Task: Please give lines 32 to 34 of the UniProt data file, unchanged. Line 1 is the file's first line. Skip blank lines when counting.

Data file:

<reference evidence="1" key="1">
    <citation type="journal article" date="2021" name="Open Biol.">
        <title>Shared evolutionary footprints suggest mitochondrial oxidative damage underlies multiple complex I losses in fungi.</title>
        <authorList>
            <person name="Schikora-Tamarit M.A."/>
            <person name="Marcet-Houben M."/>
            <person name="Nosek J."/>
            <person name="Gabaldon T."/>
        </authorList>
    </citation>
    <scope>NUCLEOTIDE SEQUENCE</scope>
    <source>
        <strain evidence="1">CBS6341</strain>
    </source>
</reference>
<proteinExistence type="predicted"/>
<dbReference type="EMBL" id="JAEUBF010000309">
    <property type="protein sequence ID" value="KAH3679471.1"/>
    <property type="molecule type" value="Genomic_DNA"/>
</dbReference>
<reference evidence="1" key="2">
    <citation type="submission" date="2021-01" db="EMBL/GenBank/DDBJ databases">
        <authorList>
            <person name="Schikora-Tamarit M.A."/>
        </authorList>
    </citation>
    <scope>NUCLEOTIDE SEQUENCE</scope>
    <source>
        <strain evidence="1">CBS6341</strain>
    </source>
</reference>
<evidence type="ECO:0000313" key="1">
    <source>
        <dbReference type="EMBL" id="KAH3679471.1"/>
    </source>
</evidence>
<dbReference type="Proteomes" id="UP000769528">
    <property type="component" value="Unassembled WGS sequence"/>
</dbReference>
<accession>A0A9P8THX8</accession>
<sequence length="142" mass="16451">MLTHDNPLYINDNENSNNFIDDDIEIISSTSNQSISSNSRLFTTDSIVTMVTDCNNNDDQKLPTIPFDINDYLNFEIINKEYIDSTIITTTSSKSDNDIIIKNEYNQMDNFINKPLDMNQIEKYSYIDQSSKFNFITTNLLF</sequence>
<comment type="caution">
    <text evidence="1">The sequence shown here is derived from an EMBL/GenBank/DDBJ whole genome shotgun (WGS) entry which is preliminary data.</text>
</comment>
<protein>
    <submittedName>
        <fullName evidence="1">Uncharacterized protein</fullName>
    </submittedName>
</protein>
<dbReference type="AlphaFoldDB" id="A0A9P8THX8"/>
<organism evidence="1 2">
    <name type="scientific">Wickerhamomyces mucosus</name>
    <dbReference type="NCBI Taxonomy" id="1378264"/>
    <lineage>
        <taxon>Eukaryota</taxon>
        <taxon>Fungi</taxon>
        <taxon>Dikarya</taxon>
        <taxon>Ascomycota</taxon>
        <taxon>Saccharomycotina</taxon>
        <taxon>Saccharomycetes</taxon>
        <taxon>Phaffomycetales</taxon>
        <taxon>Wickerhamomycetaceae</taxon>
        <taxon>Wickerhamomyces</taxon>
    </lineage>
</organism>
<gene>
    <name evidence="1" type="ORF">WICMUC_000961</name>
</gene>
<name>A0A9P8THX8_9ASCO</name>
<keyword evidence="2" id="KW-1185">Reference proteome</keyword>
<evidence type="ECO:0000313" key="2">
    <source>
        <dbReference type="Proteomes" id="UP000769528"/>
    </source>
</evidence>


<evidence type="ECO:0000313" key="1">
    <source>
        <dbReference type="EMBL" id="KAH3679471.1"/>